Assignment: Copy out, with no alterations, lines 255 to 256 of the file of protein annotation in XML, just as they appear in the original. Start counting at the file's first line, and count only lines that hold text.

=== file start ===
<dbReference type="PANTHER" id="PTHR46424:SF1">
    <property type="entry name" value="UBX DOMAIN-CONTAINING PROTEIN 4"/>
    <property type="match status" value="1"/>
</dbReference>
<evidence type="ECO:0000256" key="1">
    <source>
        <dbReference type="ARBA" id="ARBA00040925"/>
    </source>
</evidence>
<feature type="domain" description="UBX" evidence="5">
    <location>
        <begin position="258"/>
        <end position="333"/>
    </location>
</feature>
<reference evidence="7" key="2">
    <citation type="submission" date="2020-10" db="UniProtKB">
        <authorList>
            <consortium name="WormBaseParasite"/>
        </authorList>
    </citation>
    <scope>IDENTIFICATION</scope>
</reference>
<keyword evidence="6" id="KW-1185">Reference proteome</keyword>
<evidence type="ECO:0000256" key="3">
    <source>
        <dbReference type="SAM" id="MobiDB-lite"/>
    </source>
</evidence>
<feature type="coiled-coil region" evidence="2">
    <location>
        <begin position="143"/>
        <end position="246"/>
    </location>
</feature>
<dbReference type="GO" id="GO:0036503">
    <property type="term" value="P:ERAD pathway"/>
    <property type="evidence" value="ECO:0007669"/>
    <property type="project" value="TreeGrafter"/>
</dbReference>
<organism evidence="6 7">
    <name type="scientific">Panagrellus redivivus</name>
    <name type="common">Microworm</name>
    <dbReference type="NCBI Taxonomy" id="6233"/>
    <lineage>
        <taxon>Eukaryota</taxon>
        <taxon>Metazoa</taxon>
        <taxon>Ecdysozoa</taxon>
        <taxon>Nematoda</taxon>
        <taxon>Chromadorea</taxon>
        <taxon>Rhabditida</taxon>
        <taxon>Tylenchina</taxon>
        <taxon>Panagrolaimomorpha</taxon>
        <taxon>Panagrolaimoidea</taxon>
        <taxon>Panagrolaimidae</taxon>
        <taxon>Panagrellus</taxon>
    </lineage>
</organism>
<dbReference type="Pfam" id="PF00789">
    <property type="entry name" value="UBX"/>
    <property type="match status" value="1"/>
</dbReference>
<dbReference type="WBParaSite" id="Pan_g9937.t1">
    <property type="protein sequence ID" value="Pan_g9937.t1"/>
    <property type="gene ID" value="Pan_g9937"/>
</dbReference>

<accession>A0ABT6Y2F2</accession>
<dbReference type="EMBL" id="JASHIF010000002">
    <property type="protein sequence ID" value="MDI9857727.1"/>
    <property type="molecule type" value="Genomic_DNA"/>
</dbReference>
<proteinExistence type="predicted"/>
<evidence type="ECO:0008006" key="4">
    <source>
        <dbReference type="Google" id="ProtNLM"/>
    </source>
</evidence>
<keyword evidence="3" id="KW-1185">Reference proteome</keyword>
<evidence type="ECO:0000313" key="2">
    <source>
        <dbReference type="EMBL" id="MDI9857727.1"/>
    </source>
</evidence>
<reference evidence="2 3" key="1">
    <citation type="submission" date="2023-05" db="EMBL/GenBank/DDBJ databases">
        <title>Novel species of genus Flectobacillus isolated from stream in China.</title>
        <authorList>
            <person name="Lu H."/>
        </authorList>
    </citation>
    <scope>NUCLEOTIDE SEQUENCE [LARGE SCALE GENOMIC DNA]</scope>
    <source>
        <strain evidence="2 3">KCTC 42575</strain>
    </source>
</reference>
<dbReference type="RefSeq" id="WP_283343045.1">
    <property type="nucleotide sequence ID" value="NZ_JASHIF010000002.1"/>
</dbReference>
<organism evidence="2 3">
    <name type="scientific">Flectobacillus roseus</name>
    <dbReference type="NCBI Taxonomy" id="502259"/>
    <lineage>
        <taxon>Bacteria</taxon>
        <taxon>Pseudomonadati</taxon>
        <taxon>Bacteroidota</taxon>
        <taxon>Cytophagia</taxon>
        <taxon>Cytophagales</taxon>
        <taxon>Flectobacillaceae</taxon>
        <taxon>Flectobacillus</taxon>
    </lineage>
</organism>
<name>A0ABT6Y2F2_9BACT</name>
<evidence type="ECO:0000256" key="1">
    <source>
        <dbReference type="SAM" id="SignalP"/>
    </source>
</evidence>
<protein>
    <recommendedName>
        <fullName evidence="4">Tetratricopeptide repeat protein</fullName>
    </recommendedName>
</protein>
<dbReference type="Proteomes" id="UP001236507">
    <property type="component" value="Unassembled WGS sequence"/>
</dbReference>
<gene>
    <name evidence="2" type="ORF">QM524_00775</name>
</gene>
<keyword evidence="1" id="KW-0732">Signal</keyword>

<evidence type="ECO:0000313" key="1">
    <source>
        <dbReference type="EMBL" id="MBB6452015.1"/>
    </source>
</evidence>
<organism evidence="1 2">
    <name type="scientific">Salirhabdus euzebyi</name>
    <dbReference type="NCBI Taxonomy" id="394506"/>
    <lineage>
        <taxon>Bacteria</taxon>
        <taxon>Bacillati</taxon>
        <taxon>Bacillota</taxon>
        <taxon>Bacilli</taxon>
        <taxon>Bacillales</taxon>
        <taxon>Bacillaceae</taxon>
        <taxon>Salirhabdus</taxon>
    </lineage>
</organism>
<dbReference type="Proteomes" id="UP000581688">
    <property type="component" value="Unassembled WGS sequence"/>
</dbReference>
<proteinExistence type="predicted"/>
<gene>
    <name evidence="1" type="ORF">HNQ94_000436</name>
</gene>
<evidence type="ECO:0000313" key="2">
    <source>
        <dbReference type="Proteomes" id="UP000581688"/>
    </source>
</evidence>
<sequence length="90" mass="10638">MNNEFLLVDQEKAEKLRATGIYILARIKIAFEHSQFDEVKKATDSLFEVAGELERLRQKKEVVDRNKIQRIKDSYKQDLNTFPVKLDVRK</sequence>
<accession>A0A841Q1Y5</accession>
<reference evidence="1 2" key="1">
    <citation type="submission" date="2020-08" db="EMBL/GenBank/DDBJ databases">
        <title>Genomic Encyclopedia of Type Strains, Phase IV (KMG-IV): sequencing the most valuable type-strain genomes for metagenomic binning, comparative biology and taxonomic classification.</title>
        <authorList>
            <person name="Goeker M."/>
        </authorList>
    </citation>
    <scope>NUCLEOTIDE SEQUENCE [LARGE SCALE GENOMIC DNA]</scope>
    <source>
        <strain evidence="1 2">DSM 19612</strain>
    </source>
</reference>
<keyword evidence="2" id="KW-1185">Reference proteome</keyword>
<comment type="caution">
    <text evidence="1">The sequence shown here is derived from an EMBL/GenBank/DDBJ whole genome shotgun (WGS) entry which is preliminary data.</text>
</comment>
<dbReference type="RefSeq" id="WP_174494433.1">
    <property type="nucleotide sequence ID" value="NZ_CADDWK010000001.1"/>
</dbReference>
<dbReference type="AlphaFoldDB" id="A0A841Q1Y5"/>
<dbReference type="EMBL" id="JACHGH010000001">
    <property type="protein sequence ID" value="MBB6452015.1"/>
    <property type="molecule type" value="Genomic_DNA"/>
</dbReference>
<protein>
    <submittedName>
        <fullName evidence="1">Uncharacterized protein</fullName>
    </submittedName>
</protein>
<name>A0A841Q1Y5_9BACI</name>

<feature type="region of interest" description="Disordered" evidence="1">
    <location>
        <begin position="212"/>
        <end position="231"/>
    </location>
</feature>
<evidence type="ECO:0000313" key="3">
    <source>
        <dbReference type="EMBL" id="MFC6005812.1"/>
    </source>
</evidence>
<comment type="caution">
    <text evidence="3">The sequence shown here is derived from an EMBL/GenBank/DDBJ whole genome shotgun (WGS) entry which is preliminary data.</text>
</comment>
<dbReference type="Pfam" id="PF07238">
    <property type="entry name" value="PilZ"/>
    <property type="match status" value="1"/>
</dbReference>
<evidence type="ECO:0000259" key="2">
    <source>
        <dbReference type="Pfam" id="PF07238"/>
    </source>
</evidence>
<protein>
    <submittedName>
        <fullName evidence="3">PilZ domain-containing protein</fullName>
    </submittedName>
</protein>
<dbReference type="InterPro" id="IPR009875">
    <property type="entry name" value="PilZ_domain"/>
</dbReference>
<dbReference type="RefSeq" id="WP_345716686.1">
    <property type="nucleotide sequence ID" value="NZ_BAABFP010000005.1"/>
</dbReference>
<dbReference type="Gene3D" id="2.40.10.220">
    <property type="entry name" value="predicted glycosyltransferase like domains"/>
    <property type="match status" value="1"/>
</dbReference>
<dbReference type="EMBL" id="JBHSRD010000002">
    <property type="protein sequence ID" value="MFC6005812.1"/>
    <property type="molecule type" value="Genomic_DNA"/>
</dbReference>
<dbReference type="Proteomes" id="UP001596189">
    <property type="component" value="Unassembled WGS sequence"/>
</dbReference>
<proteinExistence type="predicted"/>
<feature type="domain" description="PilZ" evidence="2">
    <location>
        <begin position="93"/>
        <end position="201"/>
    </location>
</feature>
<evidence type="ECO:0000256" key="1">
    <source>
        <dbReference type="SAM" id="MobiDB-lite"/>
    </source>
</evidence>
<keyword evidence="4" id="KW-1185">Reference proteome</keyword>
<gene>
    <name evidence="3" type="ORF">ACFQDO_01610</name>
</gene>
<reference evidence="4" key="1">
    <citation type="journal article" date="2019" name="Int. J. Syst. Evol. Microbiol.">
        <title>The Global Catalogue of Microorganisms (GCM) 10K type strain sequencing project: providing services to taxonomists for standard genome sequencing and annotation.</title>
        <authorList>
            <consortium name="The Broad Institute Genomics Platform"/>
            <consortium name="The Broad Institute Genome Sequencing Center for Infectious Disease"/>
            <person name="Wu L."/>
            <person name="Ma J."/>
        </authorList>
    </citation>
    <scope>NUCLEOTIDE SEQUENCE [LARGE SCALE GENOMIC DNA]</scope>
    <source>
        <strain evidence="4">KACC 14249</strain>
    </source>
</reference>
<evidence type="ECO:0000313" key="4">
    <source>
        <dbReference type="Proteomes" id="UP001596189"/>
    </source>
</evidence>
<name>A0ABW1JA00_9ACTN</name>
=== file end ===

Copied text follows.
        <title>The Global Catalogue of Microorganisms (GCM) 10K type strain sequencing project: providing services to taxonomists for standard genome sequencing and annotation.</title>
        <authorList>